SA-10343 Medic is currently in seed increase under the direction of Jim Krall. Dr. Krall will coordinate sowing of all annual crops and use standard research methodologies in the collection of data and analysis to measure annual crop performance and livestock utilization. It is expected that winter wheat protein content and yield, grain pea yield and medic and forage pea DM production (prior to and after grazing, using grazing exclosures) will be measured. Grain production, forage production and livestock weight gain data will be collected each year, and production data, as well as all inputs, will be included in the final economic analysis. Perennial pasture will also be established as one of the treatments, representing a common practice in the area. The perennial pasture treatment will just be established within the 3-year timeframe, potentially requiring re-submission. At the end of the 3-year period, Paul Meiman will evaluate all perennial pastures, providing estimates of forage production and conservative stocking rates. Species composition by weight will also be determined. Within the perennial pasture, an appropriate number of plots will be randomly established. Within each plot, all current year’s aboveground vegetation will be clipped to ground level, separated by species or functional group, oven dried at 50-60 degrees C to a constant weight and then weighed. Clipped material will also be used to determine total standing crop (current year’s aboveground production). Ground cover will be determined by randomly establishing an appropriate number of transects in the perennial pasture. Along each transect, ground cover will be determined using the point intercept method.
The economic analysis comparing the traditional dryland wheat/fallow system vs. alternative legume crop and cattle grazing rotations will be conducted by James Sedman and James Jacobs. This will be accomplished by developing enterprise budgets, showing per unit costs and returns for alternative crop and livestock enterprises. Specifically, input and machinery costs for respective field operations will be computed throughout the production cycle. At the next stage, individual enterprise budgets will be combined to evaluate each system with respect to single-point estimates of profitability for year-to-year product price and yield variation. These results will be examined in the context of appropriate probability distributions with a monte carlo @RISK simulation approach. The economic analysis comparing the alternative crop and cattle grazing rotations to the traditional winter wheat/fallow system will cover the 3-year grant period. An economic analysis will also provide the framework for future evaluation of the established pasture that will be compared to the traditional and alternative crop rotation systems.
Impacts and Contributions/Outcomes
Impact on producers, communities and farming practices: Regional producers will have access to results via visual assessment during field tours, grower meetings and publications. Knowledge gained will guide Central High Plains producers in the adoption of new legume crop/pasture plants and conversion to more intense and integrated crop/livestock production systems.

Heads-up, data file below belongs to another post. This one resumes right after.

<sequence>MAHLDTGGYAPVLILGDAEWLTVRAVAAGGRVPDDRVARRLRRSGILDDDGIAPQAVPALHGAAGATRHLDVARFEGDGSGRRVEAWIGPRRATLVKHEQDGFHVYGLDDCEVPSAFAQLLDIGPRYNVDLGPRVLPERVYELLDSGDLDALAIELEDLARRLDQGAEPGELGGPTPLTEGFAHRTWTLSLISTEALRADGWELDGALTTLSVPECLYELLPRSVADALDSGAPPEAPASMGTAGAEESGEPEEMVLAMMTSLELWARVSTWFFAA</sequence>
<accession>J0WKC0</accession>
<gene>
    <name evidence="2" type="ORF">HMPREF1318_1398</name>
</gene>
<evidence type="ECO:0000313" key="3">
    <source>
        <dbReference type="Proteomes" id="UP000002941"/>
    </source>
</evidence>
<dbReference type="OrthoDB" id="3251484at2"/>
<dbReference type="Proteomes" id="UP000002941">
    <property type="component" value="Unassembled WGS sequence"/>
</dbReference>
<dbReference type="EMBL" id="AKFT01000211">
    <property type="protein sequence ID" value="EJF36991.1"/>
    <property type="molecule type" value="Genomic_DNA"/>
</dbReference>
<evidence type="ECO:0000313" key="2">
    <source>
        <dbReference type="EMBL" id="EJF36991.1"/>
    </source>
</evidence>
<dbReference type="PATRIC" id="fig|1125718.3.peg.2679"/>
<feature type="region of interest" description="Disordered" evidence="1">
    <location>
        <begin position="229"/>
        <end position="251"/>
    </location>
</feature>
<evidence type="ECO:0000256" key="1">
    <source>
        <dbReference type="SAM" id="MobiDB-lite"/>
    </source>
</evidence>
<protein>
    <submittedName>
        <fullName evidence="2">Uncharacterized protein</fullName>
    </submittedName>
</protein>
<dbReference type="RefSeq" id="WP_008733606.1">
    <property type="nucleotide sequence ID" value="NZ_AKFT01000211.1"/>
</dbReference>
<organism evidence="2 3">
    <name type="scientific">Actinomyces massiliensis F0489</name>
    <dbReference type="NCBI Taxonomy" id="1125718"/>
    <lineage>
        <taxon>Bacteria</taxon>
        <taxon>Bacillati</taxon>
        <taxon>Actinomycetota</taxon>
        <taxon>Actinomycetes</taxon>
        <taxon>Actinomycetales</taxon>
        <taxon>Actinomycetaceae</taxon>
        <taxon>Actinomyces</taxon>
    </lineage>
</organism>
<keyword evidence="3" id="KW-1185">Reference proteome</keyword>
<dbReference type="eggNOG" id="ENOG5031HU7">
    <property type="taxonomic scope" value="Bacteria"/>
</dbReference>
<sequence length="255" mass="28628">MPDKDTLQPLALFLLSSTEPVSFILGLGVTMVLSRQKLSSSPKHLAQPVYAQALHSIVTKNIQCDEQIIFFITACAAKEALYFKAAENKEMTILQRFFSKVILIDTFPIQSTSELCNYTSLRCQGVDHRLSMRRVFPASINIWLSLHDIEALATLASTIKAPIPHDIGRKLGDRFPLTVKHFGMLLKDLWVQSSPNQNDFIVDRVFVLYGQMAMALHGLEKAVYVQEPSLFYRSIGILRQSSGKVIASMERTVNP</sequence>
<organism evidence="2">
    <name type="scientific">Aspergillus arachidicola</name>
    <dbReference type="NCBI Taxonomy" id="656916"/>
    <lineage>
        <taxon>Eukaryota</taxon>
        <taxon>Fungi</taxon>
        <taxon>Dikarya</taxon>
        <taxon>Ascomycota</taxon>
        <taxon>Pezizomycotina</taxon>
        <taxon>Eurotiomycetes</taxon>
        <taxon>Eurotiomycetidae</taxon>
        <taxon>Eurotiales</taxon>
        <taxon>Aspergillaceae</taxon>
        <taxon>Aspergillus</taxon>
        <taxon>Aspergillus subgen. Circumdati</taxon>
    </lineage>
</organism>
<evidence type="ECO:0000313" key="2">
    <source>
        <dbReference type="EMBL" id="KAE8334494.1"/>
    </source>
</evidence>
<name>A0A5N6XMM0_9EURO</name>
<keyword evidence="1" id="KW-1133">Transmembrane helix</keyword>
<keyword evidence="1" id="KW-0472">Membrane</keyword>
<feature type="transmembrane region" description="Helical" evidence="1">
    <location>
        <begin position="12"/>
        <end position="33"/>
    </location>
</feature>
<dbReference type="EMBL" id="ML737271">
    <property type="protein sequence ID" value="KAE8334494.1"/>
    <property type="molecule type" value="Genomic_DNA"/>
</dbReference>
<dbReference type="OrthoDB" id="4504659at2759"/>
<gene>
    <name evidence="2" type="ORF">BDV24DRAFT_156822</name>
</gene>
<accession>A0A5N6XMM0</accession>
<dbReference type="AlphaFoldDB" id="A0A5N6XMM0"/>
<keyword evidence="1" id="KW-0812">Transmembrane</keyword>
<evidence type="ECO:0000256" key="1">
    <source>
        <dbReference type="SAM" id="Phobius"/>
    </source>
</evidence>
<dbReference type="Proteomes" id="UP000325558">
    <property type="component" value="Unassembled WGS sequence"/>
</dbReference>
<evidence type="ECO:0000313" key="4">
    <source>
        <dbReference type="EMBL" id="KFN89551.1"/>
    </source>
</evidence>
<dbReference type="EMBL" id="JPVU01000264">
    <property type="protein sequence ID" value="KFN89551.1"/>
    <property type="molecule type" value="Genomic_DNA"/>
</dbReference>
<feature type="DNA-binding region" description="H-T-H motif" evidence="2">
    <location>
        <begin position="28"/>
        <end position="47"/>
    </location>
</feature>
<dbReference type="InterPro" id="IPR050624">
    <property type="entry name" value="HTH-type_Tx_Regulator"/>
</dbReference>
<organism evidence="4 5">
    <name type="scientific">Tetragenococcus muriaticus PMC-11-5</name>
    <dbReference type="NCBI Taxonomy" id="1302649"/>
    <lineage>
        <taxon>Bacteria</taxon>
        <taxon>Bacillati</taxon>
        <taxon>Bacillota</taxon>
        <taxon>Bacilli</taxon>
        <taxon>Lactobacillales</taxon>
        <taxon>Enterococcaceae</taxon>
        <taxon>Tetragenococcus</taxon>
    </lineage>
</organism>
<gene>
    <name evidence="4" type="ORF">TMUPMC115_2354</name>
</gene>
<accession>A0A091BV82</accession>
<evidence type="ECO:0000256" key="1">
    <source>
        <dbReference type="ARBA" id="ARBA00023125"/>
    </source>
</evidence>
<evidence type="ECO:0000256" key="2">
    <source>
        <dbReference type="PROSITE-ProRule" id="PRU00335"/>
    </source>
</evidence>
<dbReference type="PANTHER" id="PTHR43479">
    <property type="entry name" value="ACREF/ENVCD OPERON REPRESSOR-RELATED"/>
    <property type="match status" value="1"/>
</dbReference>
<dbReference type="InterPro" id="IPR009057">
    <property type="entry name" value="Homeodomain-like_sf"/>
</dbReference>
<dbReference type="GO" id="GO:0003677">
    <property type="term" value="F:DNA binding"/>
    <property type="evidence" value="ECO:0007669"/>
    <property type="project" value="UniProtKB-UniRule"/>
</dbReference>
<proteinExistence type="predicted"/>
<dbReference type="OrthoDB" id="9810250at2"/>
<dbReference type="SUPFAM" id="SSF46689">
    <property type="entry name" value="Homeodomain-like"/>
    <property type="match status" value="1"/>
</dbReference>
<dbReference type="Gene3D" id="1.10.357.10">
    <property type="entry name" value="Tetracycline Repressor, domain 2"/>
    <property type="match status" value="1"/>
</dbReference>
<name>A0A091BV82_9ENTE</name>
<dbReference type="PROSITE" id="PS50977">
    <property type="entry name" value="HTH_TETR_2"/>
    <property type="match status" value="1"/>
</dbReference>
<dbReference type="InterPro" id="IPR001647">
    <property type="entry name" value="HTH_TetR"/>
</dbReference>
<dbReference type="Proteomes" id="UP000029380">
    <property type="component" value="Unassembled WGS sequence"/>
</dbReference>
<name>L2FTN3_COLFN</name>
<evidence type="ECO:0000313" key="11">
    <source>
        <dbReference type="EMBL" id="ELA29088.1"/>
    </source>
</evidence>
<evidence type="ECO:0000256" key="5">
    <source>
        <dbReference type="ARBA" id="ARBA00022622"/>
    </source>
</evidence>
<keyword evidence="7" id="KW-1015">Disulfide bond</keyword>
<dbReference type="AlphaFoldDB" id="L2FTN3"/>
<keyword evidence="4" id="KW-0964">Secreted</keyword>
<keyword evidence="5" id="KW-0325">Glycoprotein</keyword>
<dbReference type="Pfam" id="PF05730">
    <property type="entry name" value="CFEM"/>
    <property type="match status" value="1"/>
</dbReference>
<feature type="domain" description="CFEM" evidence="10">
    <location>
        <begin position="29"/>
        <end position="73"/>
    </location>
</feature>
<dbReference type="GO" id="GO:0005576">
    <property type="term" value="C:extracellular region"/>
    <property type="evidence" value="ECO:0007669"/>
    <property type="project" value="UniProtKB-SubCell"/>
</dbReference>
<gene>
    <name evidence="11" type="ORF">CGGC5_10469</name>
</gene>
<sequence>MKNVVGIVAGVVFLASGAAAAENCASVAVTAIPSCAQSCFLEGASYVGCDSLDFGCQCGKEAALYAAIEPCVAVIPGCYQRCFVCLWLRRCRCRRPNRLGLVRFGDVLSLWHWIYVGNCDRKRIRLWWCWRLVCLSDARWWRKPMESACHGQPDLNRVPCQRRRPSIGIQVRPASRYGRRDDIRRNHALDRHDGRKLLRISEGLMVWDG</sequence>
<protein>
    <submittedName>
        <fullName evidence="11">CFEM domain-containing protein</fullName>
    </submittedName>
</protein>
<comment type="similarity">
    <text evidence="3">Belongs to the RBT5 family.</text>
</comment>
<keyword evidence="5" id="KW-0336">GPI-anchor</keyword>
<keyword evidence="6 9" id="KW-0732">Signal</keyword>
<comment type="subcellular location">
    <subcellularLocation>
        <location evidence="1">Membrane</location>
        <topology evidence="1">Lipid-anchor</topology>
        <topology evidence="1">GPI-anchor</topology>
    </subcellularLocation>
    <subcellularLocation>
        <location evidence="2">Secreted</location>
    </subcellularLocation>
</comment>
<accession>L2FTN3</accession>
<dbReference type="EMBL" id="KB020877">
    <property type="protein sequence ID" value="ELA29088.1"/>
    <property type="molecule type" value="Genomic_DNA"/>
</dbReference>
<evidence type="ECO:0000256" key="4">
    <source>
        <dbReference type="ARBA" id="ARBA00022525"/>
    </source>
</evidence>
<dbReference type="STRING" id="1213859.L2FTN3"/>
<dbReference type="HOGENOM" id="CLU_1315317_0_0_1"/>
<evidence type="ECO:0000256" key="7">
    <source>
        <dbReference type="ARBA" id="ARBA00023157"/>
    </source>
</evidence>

The measurable number of acres or animals that will be impacted may both be measured in the hundreds of thousands. Today, alternative crops such as sunflowers and proso millet replace 20-25% of fallow in Wyoming. Annual legumes might exceed this level of production.
The integrated crop/livestock systems will increase crop diversity over traditional wheat/fallow dryland cropping systems, introducing the use of medic (annual Medicago spp.) pastures, as well as winter and spring pea varieties to a traditional single crop system will also improve soil quality through the incorporation of legumes and livestock grazing in crop rotations. These systems will also help to reduce soil erosion and farming inputs compared with the traditional wheat-fallow system by providing livestock grazing opportunities.
This research is designed to generate data to more precisely measure economic impact. So far, an economic analysis of grazed Austrian winter pea (AWP) in place of fallow indicates a return of an extra $12/acre. Based on a 50% fallow replacement this means an additional $1.1 million/yr for the agricultural economy of southeastern Wyoming alone. Adoption of these practices in adjacent states would result in substantially larger returns, as estimated below in the economic impact.
Positive economic impact (in dollars): Over the last 10 years, approximately 189,000 acres of dryland wheat were planted in Wyoming, with an average yield of 25.4 bushels per acre. Current planted dryland wheat acreages in eastern Colorado and the Nebraska Panhandle are 1,670,000 and 689,000, respectively. The total planted wheat acreage in the high plains region is approximately 2.5 million acres.
Yields for dryland wheat production have remained fairly consistent for the past 20 years, indicating that alternative cropping systems may be needed to increase revenue per acre. With recent increases in fuel, seed, fertilizer and chemical prices, a lower cost, higher revenue alternative cropping system becomes desirable. Use of an alternative cropping system that includes legume grazing could significantly reduce variable costs in terms of fuel, machinery and labor when compared to wheat fallow systems. For example, previous research suggests that adding an alternative forage crop such as AWP to a wheat/fallow rotation could increase average revenue per acre by as much as $12. This could mean a $2.2 million dollar increase in revenue for Wyoming dryland wheat producers (projected over the entire state wheat acreage). Results from the proposed research will provide data needed to more accurately evaluate the economic impacts of producers adopting integrated dryland crop/forage/livestock systems in the high plains region.